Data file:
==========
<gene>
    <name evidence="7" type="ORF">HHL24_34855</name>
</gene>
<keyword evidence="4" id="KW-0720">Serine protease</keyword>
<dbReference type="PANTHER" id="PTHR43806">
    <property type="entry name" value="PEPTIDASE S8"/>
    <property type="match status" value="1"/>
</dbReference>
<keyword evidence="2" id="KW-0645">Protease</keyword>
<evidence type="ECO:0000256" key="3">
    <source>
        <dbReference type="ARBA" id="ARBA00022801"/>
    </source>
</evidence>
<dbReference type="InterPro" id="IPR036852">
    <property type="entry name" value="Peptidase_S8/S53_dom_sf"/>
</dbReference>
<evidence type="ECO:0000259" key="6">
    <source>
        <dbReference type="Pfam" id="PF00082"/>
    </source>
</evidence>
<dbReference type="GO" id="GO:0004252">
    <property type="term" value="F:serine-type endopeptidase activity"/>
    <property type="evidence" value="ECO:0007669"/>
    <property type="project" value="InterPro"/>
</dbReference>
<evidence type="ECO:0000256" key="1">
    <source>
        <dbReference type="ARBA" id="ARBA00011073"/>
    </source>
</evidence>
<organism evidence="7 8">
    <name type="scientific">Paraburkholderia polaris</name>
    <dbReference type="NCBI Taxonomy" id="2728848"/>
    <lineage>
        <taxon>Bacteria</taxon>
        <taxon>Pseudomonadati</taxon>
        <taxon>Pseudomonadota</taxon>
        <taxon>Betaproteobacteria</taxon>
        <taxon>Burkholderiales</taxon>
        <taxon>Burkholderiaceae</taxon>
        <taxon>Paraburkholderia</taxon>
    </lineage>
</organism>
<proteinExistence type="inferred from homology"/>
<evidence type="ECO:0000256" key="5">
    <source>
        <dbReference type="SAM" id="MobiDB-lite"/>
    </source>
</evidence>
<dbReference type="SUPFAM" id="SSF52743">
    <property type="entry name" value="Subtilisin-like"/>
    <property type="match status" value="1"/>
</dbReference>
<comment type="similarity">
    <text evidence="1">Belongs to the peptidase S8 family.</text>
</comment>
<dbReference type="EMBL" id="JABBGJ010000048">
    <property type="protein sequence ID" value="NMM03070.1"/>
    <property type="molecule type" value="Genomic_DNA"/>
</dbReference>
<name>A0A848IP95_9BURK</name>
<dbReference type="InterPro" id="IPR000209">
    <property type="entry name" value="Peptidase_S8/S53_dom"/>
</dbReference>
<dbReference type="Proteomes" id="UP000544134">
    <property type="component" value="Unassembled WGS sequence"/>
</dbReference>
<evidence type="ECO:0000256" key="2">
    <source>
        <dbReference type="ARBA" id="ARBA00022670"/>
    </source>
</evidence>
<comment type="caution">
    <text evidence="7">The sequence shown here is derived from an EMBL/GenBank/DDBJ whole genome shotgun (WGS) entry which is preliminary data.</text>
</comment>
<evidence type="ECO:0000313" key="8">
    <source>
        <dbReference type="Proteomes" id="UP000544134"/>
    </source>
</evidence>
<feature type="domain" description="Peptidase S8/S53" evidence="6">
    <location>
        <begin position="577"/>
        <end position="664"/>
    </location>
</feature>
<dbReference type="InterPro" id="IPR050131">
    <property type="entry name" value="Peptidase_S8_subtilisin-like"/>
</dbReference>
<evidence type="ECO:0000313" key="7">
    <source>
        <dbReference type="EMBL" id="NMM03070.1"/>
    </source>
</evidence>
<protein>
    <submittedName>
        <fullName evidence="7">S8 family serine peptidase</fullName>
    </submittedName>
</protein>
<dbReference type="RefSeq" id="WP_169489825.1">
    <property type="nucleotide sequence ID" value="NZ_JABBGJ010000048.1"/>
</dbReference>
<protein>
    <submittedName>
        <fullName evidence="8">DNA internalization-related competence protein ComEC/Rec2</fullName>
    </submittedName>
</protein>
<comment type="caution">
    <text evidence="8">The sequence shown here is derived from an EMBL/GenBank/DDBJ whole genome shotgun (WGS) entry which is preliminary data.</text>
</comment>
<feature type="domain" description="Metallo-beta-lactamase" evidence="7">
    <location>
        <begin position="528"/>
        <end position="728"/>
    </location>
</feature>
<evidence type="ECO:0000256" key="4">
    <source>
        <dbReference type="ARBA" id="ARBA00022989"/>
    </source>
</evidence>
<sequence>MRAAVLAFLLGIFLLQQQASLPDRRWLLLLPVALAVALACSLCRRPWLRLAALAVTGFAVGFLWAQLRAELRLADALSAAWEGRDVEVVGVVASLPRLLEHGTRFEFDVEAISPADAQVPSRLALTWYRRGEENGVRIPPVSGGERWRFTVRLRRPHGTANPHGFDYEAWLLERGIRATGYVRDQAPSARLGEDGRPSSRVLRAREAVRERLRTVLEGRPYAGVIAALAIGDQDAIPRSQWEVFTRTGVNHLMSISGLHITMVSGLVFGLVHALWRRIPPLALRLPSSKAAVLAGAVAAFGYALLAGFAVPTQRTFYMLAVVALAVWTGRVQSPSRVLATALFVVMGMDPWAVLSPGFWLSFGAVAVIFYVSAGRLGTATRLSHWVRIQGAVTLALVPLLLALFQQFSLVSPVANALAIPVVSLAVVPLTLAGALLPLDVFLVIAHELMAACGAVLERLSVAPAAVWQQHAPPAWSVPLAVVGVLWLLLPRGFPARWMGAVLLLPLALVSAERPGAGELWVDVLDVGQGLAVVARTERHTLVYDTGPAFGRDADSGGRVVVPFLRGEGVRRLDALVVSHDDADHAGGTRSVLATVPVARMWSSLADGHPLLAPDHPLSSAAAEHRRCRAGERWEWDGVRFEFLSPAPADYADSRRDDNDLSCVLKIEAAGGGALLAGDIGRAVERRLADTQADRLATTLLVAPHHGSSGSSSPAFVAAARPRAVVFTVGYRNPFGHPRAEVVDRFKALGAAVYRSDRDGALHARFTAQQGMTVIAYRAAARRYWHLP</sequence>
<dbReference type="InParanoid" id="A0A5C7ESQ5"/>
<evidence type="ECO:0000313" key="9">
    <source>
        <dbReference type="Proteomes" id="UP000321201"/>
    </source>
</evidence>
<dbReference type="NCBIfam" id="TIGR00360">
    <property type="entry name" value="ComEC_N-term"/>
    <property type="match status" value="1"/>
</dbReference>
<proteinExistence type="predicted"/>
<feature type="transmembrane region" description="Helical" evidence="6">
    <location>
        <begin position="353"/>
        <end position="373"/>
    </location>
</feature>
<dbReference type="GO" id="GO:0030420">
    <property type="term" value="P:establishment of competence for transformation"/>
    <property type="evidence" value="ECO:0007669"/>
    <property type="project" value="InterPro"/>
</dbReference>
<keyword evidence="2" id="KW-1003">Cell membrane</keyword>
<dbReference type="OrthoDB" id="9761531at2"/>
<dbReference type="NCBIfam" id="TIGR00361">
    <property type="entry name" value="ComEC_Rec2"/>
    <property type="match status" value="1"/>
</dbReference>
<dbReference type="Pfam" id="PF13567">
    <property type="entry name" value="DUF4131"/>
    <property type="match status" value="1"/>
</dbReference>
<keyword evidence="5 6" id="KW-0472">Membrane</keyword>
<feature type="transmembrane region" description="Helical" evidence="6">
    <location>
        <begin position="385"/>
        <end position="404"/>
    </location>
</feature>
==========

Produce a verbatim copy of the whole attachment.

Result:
<gene>
    <name evidence="7" type="ORF">HHL24_34855</name>
</gene>
<keyword evidence="4" id="KW-0720">Serine protease</keyword>
<dbReference type="PANTHER" id="PTHR43806">
    <property type="entry name" value="PEPTIDASE S8"/>
    <property type="match status" value="1"/>
</dbReference>
<keyword evidence="2" id="KW-0645">Protease</keyword>
<evidence type="ECO:0000256" key="3">
    <source>
        <dbReference type="ARBA" id="ARBA00022801"/>
    </source>
</evidence>
<dbReference type="InterPro" id="IPR036852">
    <property type="entry name" value="Peptidase_S8/S53_dom_sf"/>
</dbReference>
<evidence type="ECO:0000259" key="6">
    <source>
        <dbReference type="Pfam" id="PF00082"/>
    </source>
</evidence>
<dbReference type="GO" id="GO:0004252">
    <property type="term" value="F:serine-type endopeptidase activity"/>
    <property type="evidence" value="ECO:0007669"/>
    <property type="project" value="InterPro"/>
</dbReference>
<evidence type="ECO:0000256" key="1">
    <source>
        <dbReference type="ARBA" id="ARBA00011073"/>
    </source>
</evidence>
<organism evidence="7 8">
    <name type="scientific">Paraburkholderia polaris</name>
    <dbReference type="NCBI Taxonomy" id="2728848"/>
    <lineage>
        <taxon>Bacteria</taxon>
        <taxon>Pseudomonadati</taxon>
        <taxon>Pseudomonadota</taxon>
        <taxon>Betaproteobacteria</taxon>
        <taxon>Burkholderiales</taxon>
        <taxon>Burkholderiaceae</taxon>
        <taxon>Paraburkholderia</taxon>
    </lineage>
</organism>
<proteinExistence type="inferred from homology"/>
<evidence type="ECO:0000256" key="5">
    <source>
        <dbReference type="SAM" id="MobiDB-lite"/>
    </source>
</evidence>
<dbReference type="SUPFAM" id="SSF52743">
    <property type="entry name" value="Subtilisin-like"/>
    <property type="match status" value="1"/>
</dbReference>
<comment type="similarity">
    <text evidence="1">Belongs to the peptidase S8 family.</text>
</comment>
<dbReference type="EMBL" id="JABBGJ010000048">
    <property type="protein sequence ID" value="NMM03070.1"/>
    <property type="molecule type" value="Genomic_DNA"/>
</dbReference>
<name>A0A848IP95_9BURK</name>
<dbReference type="InterPro" id="IPR000209">
    <property type="entry name" value="Peptidase_S8/S53_dom"/>
</dbReference>
<dbReference type="Proteomes" id="UP000544134">
    <property type="component" value="Unassembled WGS sequence"/>
</dbReference>
<evidence type="ECO:0000256" key="2">
    <source>
        <dbReference type="ARBA" id="ARBA00022670"/>
    </source>
</evidence>
<comment type="caution">
    <text evidence="7">The sequence shown here is derived from an EMBL/GenBank/DDBJ whole genome shotgun (WGS) entry which is preliminary data.</text>
</comment>
<evidence type="ECO:0000313" key="8">
    <source>
        <dbReference type="Proteomes" id="UP000544134"/>
    </source>
</evidence>
<feature type="domain" description="Peptidase S8/S53" evidence="6">
    <location>
        <begin position="577"/>
        <end position="664"/>
    </location>
</feature>
<dbReference type="InterPro" id="IPR050131">
    <property type="entry name" value="Peptidase_S8_subtilisin-like"/>
</dbReference>
<evidence type="ECO:0000313" key="7">
    <source>
        <dbReference type="EMBL" id="NMM03070.1"/>
    </source>
</evidence>
<protein>
    <submittedName>
        <fullName evidence="7">S8 family serine peptidase</fullName>
    </submittedName>
</protein>
<dbReference type="RefSeq" id="WP_169489825.1">
    <property type="nucleotide sequence ID" value="NZ_JABBGJ010000048.1"/>
</dbReference>
<protein>
    <submittedName>
        <fullName evidence="8">DNA internalization-related competence protein ComEC/Rec2</fullName>
    </submittedName>
</protein>
<comment type="caution">
    <text evidence="8">The sequence shown here is derived from an EMBL/GenBank/DDBJ whole genome shotgun (WGS) entry which is preliminary data.</text>
</comment>
<feature type="domain" description="Metallo-beta-lactamase" evidence="7">
    <location>
        <begin position="528"/>
        <end position="728"/>
    </location>
</feature>
<evidence type="ECO:0000256" key="4">
    <source>
        <dbReference type="ARBA" id="ARBA00022989"/>
    </source>
</evidence>
<sequence>MRAAVLAFLLGIFLLQQQASLPDRRWLLLLPVALAVALACSLCRRPWLRLAALAVTGFAVGFLWAQLRAELRLADALSAAWEGRDVEVVGVVASLPRLLEHGTRFEFDVEAISPADAQVPSRLALTWYRRGEENGVRIPPVSGGERWRFTVRLRRPHGTANPHGFDYEAWLLERGIRATGYVRDQAPSARLGEDGRPSSRVLRAREAVRERLRTVLEGRPYAGVIAALAIGDQDAIPRSQWEVFTRTGVNHLMSISGLHITMVSGLVFGLVHALWRRIPPLALRLPSSKAAVLAGAVAAFGYALLAGFAVPTQRTFYMLAVVALAVWTGRVQSPSRVLATALFVVMGMDPWAVLSPGFWLSFGAVAVIFYVSAGRLGTATRLSHWVRIQGAVTLALVPLLLALFQQFSLVSPVANALAIPVVSLAVVPLTLAGALLPLDVFLVIAHELMAACGAVLERLSVAPAAVWQQHAPPAWSVPLAVVGVLWLLLPRGFPARWMGAVLLLPLALVSAERPGAGELWVDVLDVGQGLAVVARTERHTLVYDTGPAFGRDADSGGRVVVPFLRGEGVRRLDALVVSHDDADHAGGTRSVLATVPVARMWSSLADGHPLLAPDHPLSSAAAEHRRCRAGERWEWDGVRFEFLSPAPADYADSRRDDNDLSCVLKIEAAGGGALLAGDIGRAVERRLADTQADRLATTLLVAPHHGSSGSSSPAFVAAARPRAVVFTVGYRNPFGHPRAEVVDRFKALGAAVYRSDRDGALHARFTAQQGMTVIAYRAAARRYWHLP</sequence>
<dbReference type="InParanoid" id="A0A5C7ESQ5"/>
<evidence type="ECO:0000313" key="9">
    <source>
        <dbReference type="Proteomes" id="UP000321201"/>
    </source>
</evidence>
<dbReference type="NCBIfam" id="TIGR00360">
    <property type="entry name" value="ComEC_N-term"/>
    <property type="match status" value="1"/>
</dbReference>
<proteinExistence type="predicted"/>
<feature type="transmembrane region" description="Helical" evidence="6">
    <location>
        <begin position="353"/>
        <end position="373"/>
    </location>
</feature>
<dbReference type="GO" id="GO:0030420">
    <property type="term" value="P:establishment of competence for transformation"/>
    <property type="evidence" value="ECO:0007669"/>
    <property type="project" value="InterPro"/>
</dbReference>
<keyword evidence="2" id="KW-1003">Cell membrane</keyword>
<dbReference type="OrthoDB" id="9761531at2"/>
<dbReference type="NCBIfam" id="TIGR00361">
    <property type="entry name" value="ComEC_Rec2"/>
    <property type="match status" value="1"/>
</dbReference>
<dbReference type="Pfam" id="PF13567">
    <property type="entry name" value="DUF4131"/>
    <property type="match status" value="1"/>
</dbReference>
<keyword evidence="5 6" id="KW-0472">Membrane</keyword>
<feature type="transmembrane region" description="Helical" evidence="6">
    <location>
        <begin position="385"/>
        <end position="404"/>
    </location>
</feature>